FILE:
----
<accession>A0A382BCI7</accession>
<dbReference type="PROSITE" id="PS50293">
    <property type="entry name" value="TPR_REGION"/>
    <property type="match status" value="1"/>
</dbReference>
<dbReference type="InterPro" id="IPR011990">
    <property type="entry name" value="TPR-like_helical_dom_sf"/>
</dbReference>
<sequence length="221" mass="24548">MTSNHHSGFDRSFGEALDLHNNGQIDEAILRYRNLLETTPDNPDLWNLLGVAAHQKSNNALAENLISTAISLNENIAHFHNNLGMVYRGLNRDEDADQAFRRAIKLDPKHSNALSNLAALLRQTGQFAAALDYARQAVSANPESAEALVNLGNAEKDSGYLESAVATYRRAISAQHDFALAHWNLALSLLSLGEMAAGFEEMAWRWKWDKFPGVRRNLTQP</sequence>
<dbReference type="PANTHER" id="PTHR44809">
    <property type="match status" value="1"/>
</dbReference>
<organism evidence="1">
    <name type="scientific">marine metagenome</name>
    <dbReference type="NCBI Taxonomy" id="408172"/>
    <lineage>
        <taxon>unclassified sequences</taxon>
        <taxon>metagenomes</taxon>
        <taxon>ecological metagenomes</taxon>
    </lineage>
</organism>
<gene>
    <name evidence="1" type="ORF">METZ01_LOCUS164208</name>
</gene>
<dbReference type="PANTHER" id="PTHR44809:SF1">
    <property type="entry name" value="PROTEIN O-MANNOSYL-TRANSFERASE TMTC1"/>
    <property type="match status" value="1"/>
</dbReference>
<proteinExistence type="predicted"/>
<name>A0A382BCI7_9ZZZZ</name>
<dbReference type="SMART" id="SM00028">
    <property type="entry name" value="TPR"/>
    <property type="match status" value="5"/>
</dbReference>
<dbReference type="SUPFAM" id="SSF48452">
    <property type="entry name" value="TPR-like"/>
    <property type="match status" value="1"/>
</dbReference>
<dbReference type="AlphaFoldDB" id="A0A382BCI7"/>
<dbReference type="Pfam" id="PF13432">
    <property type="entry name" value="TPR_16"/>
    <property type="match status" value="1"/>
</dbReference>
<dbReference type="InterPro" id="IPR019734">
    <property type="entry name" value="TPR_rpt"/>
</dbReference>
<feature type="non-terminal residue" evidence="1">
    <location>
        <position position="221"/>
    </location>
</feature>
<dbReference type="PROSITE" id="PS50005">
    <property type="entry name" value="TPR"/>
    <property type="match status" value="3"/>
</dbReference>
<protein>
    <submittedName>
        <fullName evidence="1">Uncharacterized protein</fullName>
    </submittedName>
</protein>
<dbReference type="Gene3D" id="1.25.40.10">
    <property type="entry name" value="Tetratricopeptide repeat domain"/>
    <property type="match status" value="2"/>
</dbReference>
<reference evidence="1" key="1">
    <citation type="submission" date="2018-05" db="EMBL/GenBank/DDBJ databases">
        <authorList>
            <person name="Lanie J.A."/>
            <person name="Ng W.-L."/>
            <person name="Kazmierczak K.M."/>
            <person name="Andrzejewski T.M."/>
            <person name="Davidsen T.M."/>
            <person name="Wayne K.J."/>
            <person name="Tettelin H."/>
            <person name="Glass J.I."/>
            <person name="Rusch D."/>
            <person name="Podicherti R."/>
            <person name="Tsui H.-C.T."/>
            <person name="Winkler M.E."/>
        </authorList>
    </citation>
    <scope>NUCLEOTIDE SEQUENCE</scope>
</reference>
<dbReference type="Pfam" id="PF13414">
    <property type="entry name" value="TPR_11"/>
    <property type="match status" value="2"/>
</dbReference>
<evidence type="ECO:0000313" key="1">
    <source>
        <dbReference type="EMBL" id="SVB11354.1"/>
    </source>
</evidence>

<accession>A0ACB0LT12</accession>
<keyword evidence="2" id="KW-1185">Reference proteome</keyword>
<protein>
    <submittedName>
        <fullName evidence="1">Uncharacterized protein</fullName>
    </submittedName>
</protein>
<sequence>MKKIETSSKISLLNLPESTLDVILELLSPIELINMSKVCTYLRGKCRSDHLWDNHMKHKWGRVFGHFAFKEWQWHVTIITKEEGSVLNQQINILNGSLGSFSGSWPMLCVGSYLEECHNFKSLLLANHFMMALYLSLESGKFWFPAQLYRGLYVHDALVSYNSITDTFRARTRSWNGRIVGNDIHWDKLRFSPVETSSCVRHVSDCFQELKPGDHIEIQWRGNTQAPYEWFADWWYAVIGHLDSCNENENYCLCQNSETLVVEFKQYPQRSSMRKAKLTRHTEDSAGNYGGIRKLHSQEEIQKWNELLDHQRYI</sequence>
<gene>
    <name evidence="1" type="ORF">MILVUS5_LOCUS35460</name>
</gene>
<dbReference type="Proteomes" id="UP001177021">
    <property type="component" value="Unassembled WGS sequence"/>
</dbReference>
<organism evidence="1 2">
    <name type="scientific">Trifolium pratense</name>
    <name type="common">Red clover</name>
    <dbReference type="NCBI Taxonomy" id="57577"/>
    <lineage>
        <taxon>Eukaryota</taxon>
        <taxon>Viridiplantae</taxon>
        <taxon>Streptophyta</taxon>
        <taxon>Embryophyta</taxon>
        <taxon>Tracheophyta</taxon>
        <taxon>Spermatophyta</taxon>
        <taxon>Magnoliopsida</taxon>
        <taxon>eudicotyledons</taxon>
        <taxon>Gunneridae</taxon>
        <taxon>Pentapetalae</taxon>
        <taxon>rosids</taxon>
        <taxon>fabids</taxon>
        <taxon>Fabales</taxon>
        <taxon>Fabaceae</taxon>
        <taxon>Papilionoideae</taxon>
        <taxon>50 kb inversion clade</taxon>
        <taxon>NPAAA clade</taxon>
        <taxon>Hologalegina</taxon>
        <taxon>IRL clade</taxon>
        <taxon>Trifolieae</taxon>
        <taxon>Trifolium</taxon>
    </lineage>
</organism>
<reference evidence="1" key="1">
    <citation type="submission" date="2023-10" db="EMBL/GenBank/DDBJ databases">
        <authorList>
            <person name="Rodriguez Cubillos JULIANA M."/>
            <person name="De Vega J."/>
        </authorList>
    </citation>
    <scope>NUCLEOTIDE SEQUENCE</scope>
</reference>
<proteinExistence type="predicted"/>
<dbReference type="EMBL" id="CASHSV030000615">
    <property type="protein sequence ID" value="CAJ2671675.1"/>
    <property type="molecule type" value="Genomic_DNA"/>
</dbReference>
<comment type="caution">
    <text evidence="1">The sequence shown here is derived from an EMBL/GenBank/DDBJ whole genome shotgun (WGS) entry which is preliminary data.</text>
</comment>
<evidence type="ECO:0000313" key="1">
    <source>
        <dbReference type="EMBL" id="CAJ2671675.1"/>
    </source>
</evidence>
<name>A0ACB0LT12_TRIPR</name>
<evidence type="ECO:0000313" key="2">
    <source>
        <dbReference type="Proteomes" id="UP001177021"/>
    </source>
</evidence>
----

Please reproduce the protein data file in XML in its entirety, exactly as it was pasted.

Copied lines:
<accession>A0A382BCI7</accession>
<dbReference type="PROSITE" id="PS50293">
    <property type="entry name" value="TPR_REGION"/>
    <property type="match status" value="1"/>
</dbReference>
<dbReference type="InterPro" id="IPR011990">
    <property type="entry name" value="TPR-like_helical_dom_sf"/>
</dbReference>
<sequence length="221" mass="24548">MTSNHHSGFDRSFGEALDLHNNGQIDEAILRYRNLLETTPDNPDLWNLLGVAAHQKSNNALAENLISTAISLNENIAHFHNNLGMVYRGLNRDEDADQAFRRAIKLDPKHSNALSNLAALLRQTGQFAAALDYARQAVSANPESAEALVNLGNAEKDSGYLESAVATYRRAISAQHDFALAHWNLALSLLSLGEMAAGFEEMAWRWKWDKFPGVRRNLTQP</sequence>
<dbReference type="PANTHER" id="PTHR44809">
    <property type="match status" value="1"/>
</dbReference>
<organism evidence="1">
    <name type="scientific">marine metagenome</name>
    <dbReference type="NCBI Taxonomy" id="408172"/>
    <lineage>
        <taxon>unclassified sequences</taxon>
        <taxon>metagenomes</taxon>
        <taxon>ecological metagenomes</taxon>
    </lineage>
</organism>
<gene>
    <name evidence="1" type="ORF">METZ01_LOCUS164208</name>
</gene>
<dbReference type="PANTHER" id="PTHR44809:SF1">
    <property type="entry name" value="PROTEIN O-MANNOSYL-TRANSFERASE TMTC1"/>
    <property type="match status" value="1"/>
</dbReference>
<proteinExistence type="predicted"/>
<name>A0A382BCI7_9ZZZZ</name>
<dbReference type="SMART" id="SM00028">
    <property type="entry name" value="TPR"/>
    <property type="match status" value="5"/>
</dbReference>
<dbReference type="SUPFAM" id="SSF48452">
    <property type="entry name" value="TPR-like"/>
    <property type="match status" value="1"/>
</dbReference>
<dbReference type="AlphaFoldDB" id="A0A382BCI7"/>
<dbReference type="Pfam" id="PF13432">
    <property type="entry name" value="TPR_16"/>
    <property type="match status" value="1"/>
</dbReference>
<dbReference type="InterPro" id="IPR019734">
    <property type="entry name" value="TPR_rpt"/>
</dbReference>
<feature type="non-terminal residue" evidence="1">
    <location>
        <position position="221"/>
    </location>
</feature>
<dbReference type="PROSITE" id="PS50005">
    <property type="entry name" value="TPR"/>
    <property type="match status" value="3"/>
</dbReference>
<protein>
    <submittedName>
        <fullName evidence="1">Uncharacterized protein</fullName>
    </submittedName>
</protein>
<dbReference type="Gene3D" id="1.25.40.10">
    <property type="entry name" value="Tetratricopeptide repeat domain"/>
    <property type="match status" value="2"/>
</dbReference>
<reference evidence="1" key="1">
    <citation type="submission" date="2018-05" db="EMBL/GenBank/DDBJ databases">
        <authorList>
            <person name="Lanie J.A."/>
            <person name="Ng W.-L."/>
            <person name="Kazmierczak K.M."/>
            <person name="Andrzejewski T.M."/>
            <person name="Davidsen T.M."/>
            <person name="Wayne K.J."/>
            <person name="Tettelin H."/>
            <person name="Glass J.I."/>
            <person name="Rusch D."/>
            <person name="Podicherti R."/>
            <person name="Tsui H.-C.T."/>
            <person name="Winkler M.E."/>
        </authorList>
    </citation>
    <scope>NUCLEOTIDE SEQUENCE</scope>
</reference>
<dbReference type="Pfam" id="PF13414">
    <property type="entry name" value="TPR_11"/>
    <property type="match status" value="2"/>
</dbReference>
<evidence type="ECO:0000313" key="1">
    <source>
        <dbReference type="EMBL" id="SVB11354.1"/>
    </source>
</evidence>

<accession>A0ACB0LT12</accession>
<keyword evidence="2" id="KW-1185">Reference proteome</keyword>
<protein>
    <submittedName>
        <fullName evidence="1">Uncharacterized protein</fullName>
    </submittedName>
</protein>
<sequence>MKKIETSSKISLLNLPESTLDVILELLSPIELINMSKVCTYLRGKCRSDHLWDNHMKHKWGRVFGHFAFKEWQWHVTIITKEEGSVLNQQINILNGSLGSFSGSWPMLCVGSYLEECHNFKSLLLANHFMMALYLSLESGKFWFPAQLYRGLYVHDALVSYNSITDTFRARTRSWNGRIVGNDIHWDKLRFSPVETSSCVRHVSDCFQELKPGDHIEIQWRGNTQAPYEWFADWWYAVIGHLDSCNENENYCLCQNSETLVVEFKQYPQRSSMRKAKLTRHTEDSAGNYGGIRKLHSQEEIQKWNELLDHQRYI</sequence>
<gene>
    <name evidence="1" type="ORF">MILVUS5_LOCUS35460</name>
</gene>
<dbReference type="Proteomes" id="UP001177021">
    <property type="component" value="Unassembled WGS sequence"/>
</dbReference>
<organism evidence="1 2">
    <name type="scientific">Trifolium pratense</name>
    <name type="common">Red clover</name>
    <dbReference type="NCBI Taxonomy" id="57577"/>
    <lineage>
        <taxon>Eukaryota</taxon>
        <taxon>Viridiplantae</taxon>
        <taxon>Streptophyta</taxon>
        <taxon>Embryophyta</taxon>
        <taxon>Tracheophyta</taxon>
        <taxon>Spermatophyta</taxon>
        <taxon>Magnoliopsida</taxon>
        <taxon>eudicotyledons</taxon>
        <taxon>Gunneridae</taxon>
        <taxon>Pentapetalae</taxon>
        <taxon>rosids</taxon>
        <taxon>fabids</taxon>
        <taxon>Fabales</taxon>
        <taxon>Fabaceae</taxon>
        <taxon>Papilionoideae</taxon>
        <taxon>50 kb inversion clade</taxon>
        <taxon>NPAAA clade</taxon>
        <taxon>Hologalegina</taxon>
        <taxon>IRL clade</taxon>
        <taxon>Trifolieae</taxon>
        <taxon>Trifolium</taxon>
    </lineage>
</organism>
<reference evidence="1" key="1">
    <citation type="submission" date="2023-10" db="EMBL/GenBank/DDBJ databases">
        <authorList>
            <person name="Rodriguez Cubillos JULIANA M."/>
            <person name="De Vega J."/>
        </authorList>
    </citation>
    <scope>NUCLEOTIDE SEQUENCE</scope>
</reference>
<proteinExistence type="predicted"/>
<dbReference type="EMBL" id="CASHSV030000615">
    <property type="protein sequence ID" value="CAJ2671675.1"/>
    <property type="molecule type" value="Genomic_DNA"/>
</dbReference>
<comment type="caution">
    <text evidence="1">The sequence shown here is derived from an EMBL/GenBank/DDBJ whole genome shotgun (WGS) entry which is preliminary data.</text>
</comment>
<evidence type="ECO:0000313" key="1">
    <source>
        <dbReference type="EMBL" id="CAJ2671675.1"/>
    </source>
</evidence>
<name>A0ACB0LT12_TRIPR</name>
<evidence type="ECO:0000313" key="2">
    <source>
        <dbReference type="Proteomes" id="UP001177021"/>
    </source>
</evidence>